14.4 Plant Growth The Role of Plant Hormones
Hormones play a part in regulating a plant's growth. • One example is gibberellin (gihb ur EHL ihn).
About a hundred years ago, Japanese rice farmers observed that some of their rice seedlings grew abnormally tall. • This was the first clue to the effects of gibberellin.
Gibberellin can make dwarf plants grow tall, flowers produce seedless fruits, and plants flower prematurely. • Young leaves, roots,and plant embryos make gibberellin.
Gibberellin can have an effect on stem length. • The hormone also plays a role in seed germination and the growth of new leaves, branches, fruits, and flowers.
These effects make gibberellin useful in agriculture. • For example, it is used on seedless grapes to make the fruit grow larger.
Plants in a window usually bend toward the light. • You may wonder how the plant is attracted to the light.
Turning in response to an environmental stimulus, such as light or gravity, is called tropism (TROH PIHZ uhm). • When a plant turns toward light, it is called phototropism.
Tropisms are controlled by a plant hormone called auxin (AWK sihn). • Auxin is produced at the growing tips of plants.
Experiments show that auxin is sensitive to light. • As a result, auxin concentrations are always higher on the shaded side of a stem.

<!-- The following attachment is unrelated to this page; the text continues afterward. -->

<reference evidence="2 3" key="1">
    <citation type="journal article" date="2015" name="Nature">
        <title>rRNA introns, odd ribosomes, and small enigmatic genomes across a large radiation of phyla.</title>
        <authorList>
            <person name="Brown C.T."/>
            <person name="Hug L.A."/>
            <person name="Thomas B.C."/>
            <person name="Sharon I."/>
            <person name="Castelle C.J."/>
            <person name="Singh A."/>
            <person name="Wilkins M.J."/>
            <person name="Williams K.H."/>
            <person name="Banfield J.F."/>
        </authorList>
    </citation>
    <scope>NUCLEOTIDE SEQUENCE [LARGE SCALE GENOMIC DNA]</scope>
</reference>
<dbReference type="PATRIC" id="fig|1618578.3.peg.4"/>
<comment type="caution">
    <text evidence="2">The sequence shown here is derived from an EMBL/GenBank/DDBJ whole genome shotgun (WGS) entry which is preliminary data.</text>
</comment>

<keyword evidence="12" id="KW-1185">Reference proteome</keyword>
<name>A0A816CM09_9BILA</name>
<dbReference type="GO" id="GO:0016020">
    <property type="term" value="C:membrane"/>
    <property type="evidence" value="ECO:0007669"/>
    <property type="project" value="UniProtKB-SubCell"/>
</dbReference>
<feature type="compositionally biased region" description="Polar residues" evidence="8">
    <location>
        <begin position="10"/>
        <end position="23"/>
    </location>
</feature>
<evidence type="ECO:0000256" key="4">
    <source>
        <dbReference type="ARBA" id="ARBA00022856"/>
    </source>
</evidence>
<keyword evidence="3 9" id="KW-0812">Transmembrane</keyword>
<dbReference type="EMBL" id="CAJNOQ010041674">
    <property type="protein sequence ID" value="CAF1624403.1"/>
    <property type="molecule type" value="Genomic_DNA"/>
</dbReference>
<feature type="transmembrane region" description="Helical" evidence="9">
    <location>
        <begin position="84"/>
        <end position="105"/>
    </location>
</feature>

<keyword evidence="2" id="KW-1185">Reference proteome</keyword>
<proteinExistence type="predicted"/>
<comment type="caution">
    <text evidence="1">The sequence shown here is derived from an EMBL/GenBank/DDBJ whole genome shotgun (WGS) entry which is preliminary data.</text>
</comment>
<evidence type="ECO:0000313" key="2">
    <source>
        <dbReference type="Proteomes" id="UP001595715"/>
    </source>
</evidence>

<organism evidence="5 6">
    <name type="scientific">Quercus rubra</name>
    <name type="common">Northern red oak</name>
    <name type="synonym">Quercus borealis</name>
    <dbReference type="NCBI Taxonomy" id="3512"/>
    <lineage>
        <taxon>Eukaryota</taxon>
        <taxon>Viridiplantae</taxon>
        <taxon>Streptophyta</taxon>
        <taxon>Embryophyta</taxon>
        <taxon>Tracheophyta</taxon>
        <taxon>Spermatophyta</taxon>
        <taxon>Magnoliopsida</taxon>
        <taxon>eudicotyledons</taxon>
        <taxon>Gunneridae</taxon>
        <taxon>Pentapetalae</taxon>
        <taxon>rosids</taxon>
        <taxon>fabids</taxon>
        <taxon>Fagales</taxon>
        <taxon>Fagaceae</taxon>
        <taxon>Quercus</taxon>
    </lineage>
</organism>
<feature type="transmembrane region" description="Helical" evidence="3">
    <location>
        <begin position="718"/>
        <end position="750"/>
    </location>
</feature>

Auxin causes the stem cells on the shaded side to grow longer, making the stem bend toward the light.
Seasonal Responses • Why do some plants always flower in summer and not at any other time of year?
Plants have a light sensitive chemical that helps them measure the length of periods of darkness and light.
Summer-blooming plants, such as columbines, are long-day plants. • They need long days and short nights to trigger flowering.
Autumn-blooming plants, such as chrysanthemums, are short-day plants. • They flower when there are short days and long nights.
Broad-leaf trees also respond to seasonal changes in day length. • As days become shorter in autumn, the green chlorophyll in leaves is destroyed and other colors, such as reds and yellows, can then show through.
The life span of a flowering plant is measured in one-year growing seasons.
Some plants, called annuals, complete their entire life cycle within one growing season. • After setting seed, the plant dies.
During the first growing season, the plant germinates and develops roots, stems, and leaves. • It stores energy in underground organs.
During the second growing season, the plant flowers, produces seeds, then dies.
Other plants, called perennials (pur EHN ee uhls), live for many growing seasons. • Most develop thick, woody stems and reproduce over and over again.
Check and Explain • 1. How is plant growth different from animal growth? • 2. Name two plant hormones. Describe where each one is produced and its effects on plant growth. • 3. Compare and Contrast What do plants that bloom in the summer have in common? How do they differ from plants that bloom in the autumn? • 4. Hypothesize Write hypotheses you could use to investigate whether an unfamiliar plant was an annual, a biennial, or a perennial.